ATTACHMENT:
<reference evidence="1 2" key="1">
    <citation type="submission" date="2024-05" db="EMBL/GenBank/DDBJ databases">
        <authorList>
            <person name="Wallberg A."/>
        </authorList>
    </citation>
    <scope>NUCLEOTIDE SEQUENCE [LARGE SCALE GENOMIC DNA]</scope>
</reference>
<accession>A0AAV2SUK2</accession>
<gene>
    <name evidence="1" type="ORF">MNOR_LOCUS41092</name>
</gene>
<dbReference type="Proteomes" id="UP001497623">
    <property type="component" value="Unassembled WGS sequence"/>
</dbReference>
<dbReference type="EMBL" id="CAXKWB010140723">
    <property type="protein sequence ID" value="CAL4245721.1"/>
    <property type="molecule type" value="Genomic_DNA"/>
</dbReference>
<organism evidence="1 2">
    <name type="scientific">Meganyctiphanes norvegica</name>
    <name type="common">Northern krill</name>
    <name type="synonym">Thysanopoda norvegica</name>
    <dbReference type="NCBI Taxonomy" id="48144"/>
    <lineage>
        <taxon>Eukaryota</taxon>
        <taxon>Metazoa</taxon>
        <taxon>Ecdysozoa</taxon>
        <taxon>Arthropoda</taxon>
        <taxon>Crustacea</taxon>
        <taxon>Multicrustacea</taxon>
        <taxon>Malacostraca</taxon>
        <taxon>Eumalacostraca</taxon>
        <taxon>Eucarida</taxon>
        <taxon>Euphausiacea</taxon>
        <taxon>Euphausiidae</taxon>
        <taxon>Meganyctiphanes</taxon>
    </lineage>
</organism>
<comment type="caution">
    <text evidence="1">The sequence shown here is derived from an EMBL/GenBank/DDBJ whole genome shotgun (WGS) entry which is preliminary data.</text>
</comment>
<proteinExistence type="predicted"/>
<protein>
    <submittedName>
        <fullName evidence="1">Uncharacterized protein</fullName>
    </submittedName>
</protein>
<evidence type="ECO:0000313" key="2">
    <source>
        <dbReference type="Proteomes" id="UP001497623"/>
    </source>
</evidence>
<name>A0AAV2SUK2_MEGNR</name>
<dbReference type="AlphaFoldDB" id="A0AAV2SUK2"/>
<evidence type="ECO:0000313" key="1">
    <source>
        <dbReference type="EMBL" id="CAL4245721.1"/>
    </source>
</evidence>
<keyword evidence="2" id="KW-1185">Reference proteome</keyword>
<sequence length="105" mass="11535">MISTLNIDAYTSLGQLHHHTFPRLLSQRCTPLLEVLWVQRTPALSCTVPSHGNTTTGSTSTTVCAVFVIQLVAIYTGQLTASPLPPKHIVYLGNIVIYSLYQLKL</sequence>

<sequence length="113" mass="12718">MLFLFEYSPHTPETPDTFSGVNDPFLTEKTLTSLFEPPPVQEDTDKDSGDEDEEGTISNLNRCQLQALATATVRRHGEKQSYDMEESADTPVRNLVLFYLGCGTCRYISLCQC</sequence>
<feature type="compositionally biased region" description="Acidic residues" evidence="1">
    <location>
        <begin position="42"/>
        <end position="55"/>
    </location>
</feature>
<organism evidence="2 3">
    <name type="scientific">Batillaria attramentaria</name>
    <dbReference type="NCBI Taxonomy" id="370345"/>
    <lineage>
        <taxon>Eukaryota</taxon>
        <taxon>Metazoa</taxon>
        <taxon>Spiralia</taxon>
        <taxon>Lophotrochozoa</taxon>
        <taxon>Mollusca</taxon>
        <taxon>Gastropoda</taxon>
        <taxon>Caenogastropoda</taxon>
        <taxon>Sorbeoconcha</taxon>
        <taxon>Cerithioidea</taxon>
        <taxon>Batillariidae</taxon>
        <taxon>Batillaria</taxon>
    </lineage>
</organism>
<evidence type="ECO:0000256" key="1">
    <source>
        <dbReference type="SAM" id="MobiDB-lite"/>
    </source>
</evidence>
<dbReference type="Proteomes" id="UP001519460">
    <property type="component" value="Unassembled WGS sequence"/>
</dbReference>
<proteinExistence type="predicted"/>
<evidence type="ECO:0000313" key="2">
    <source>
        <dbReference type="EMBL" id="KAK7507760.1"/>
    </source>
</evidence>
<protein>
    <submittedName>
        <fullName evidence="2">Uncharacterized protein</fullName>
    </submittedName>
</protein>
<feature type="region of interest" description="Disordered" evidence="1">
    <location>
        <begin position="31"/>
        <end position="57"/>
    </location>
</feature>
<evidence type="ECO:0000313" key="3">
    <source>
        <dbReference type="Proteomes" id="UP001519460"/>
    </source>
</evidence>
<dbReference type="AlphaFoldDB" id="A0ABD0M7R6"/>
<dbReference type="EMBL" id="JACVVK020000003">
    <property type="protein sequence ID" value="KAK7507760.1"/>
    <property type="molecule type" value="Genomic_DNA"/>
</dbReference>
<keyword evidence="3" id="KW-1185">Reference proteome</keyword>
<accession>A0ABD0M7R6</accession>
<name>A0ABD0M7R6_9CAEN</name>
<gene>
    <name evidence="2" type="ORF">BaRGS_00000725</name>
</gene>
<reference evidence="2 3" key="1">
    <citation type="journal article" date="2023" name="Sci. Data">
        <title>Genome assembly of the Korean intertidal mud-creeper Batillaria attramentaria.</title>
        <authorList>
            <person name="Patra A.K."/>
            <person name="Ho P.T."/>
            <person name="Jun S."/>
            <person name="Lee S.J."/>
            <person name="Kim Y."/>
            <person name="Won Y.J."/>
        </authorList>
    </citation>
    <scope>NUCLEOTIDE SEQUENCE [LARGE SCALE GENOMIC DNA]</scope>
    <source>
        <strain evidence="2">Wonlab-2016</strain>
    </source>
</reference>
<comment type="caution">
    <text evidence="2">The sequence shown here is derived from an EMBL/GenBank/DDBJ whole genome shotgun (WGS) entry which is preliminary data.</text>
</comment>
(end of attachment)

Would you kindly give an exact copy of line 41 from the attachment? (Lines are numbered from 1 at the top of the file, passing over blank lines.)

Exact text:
    <text evidence="1">The sequence shown here is derived from an EMBL/GenBank/DDBJ whole genome shotgun (WGS) entry which is preliminary data.</text>